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Dwtempest's Ziggurat


Serpent's Skull

Andoran RPG Superstar 2008 Top 32

1 person marked this as a favorite.

Okay, so i finally got to use a modified version of dwtempest's ziggerat this last weekend and thought i might leave some comments....

1) The puzzle was well done, though my players complained that it was fairly obtuse and you had to think about things in a certain way. I have no problem with that, 'cause that is what puzzles are supposed to do.

2) The serpentfolk at the start, in the main room of the lowest level of the ziggerat, seem odd. The lieutenant was large for example, but no explanation as to how he got large. I left it along though, and the players thought he might have been a different caste of serpentfolk. Which is cool, as I can not make different serpentfolk with all sorts of oddness in the future. A lot like y***-t* way back when they were first introduced to DnD.

3) The enchanter turned out to be a bit tougher than I thought he would be. However, at the end of the battle is a struggle of attrition -- protection from arrows proved it worth, especially when the person protected is using spider climb to stay away from the group.

4) Watch out for failed knowledge checks. My players failed their geography checks when presented with the ancient map of the Mwangi. So I actually had to *tell* them what they were seeing so they could figure out how to get from Tazion to Saventh-Yhi.

5) The encounters, at least when i ran it, all happened at the start of the exploration of the ziggerant. If you wish to make it a bit more combat oriented, i would add a few things. perhaps a few of the giant wasps attack anyone on top of the ziggerat for any period of time, or a mimic in one of the side rooms. The leech swarms were annoying all around, I would change that to some sort of nasty fish, perhaps modelling on the stats of a viper or turtle. if you want to be absolutely nasty and really screw with things, make it a larval form of an aboleth. :) But that is probably too much.

6) Three gems are found before the PC even get to the ziggerat by Isseth (the serpent folk enchanter). When running you may want to detail with the serpentfolk found the gems and what was there. I put secret panels/hiding places in the hall of Stars, Hall of the Sun, and the Void room (where the water is).

7) What happens to the various pieces of the puzzle after it is solved? Do the gems lose their power (the faint aura of divination on them)? What are they worth? Can they be taken from the ziggerat? What about the gold plaques in the step puzzle room? What are they worth each (I assigned an arbitrary value of 100 go each)? What happens if the gems are left in the hands of the idols and the PC do not take them with them? (Here i suggest that the gems must be presented to the door of the step puzzle room to get the door to open.)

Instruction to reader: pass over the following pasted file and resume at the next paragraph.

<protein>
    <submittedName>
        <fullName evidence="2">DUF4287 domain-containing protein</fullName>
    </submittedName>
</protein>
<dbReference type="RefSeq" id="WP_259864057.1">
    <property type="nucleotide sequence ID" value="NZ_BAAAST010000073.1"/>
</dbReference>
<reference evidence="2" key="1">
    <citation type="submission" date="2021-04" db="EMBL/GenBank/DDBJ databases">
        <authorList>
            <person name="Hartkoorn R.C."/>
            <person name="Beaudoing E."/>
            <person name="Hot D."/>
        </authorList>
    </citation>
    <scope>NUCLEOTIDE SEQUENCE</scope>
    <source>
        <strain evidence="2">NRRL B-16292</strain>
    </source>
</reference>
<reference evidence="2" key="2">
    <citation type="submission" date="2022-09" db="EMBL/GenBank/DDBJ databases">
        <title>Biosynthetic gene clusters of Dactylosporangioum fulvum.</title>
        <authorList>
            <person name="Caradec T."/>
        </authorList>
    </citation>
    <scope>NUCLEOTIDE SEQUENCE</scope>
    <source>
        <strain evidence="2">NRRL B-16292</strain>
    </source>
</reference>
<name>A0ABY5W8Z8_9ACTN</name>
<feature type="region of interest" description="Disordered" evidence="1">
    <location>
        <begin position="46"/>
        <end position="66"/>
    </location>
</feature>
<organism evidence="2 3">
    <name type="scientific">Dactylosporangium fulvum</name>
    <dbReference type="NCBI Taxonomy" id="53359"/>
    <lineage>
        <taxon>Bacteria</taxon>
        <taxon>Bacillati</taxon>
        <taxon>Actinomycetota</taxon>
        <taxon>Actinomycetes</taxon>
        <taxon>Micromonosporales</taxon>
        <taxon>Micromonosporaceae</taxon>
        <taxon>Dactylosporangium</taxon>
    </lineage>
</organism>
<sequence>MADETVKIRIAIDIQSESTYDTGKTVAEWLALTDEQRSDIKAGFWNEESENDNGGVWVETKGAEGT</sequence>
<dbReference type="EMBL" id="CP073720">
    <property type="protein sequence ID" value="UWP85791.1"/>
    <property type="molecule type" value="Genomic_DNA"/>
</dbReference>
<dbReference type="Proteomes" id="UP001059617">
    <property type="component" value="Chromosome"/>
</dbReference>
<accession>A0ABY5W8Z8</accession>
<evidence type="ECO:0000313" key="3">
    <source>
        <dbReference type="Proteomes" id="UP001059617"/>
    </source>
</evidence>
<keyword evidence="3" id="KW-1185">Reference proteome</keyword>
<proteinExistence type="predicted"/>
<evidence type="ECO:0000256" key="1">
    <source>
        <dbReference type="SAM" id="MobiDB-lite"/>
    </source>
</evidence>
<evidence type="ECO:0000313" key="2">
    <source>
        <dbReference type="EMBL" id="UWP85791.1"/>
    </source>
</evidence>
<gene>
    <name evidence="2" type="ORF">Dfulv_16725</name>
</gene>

Hope these comments are of help to someone. I really enjoyed the redo that dwtempest did. Thanks for sharing this with us!


Thanks very much for the feedback! I've decided to go ahead and post the changed Ziggurat on Google Docs. I've made a few changes based on your suggestions and other feedback garnered so far.

Spoiler:

Note that these changes assume a larger than normal party. It was designed for 7 characters of 7th level. You can always adjust the serpentfolk accordingly to tone it down or up as needed.

It assumes that the old aqueducts run to the Ziggurat and come up in room X4. This gives PCs a way to sneak in if they wish.

Tazion Ziggurat


Ran this two sessions ago instead of the ziggurat as written, and I think it went over pretty well with the group. I was pleased with it, at any rate.

Some thoughts:

Spoiler:
- The leveled serpentfolk in the first room add up to quite a high CR. I have a large group too, though they were only level 6: six characters plus animal companion plus eidolon, two of them very optimized builds, and the rest are casters. It was a decent challenge for them without being too deadly, and I've been using the leveled serpentfolk stats in subsequent encounters. But a more standard party of four would have a world of trouble.

- The gem puzzle was nice and complex, and has a good logic to it, though the players ended up plowing through via trial and error. After the first mess-up, they started overthinking it, and this new-found caution meant they got the answers correct the next time.

- After finding the idols, and realizing the one moonstone they'd found was a piece of the puzzle, one of my players said "Man, we're going to have to search all over for these things... I'd be very disappointed if they were all in the same place." This was right before they opened the door to fight Isslar, after having explored most everything else, so he got a very unpleasant glare. If I ran it again, I'd spread the gems out across Taizon... maybe one in the well and one in the tower, and add some more traps guarding them to make up for the low-level charau-ka mobs.

- The rebuilt X2/trapped puzzle room? It is awesome, and properly Indiana Jones-like. The poison gas was an excellent touch. There was a frantic scramble where everyone ran for a corner/cast fly, except for the one character stuck fiddling with plaque. And we saw the fighter and animal companion take a nose dive into the pit, and subsequently get gassed. They survived, and ended up racing the gas to the platform via a rope of climbing and skill checks.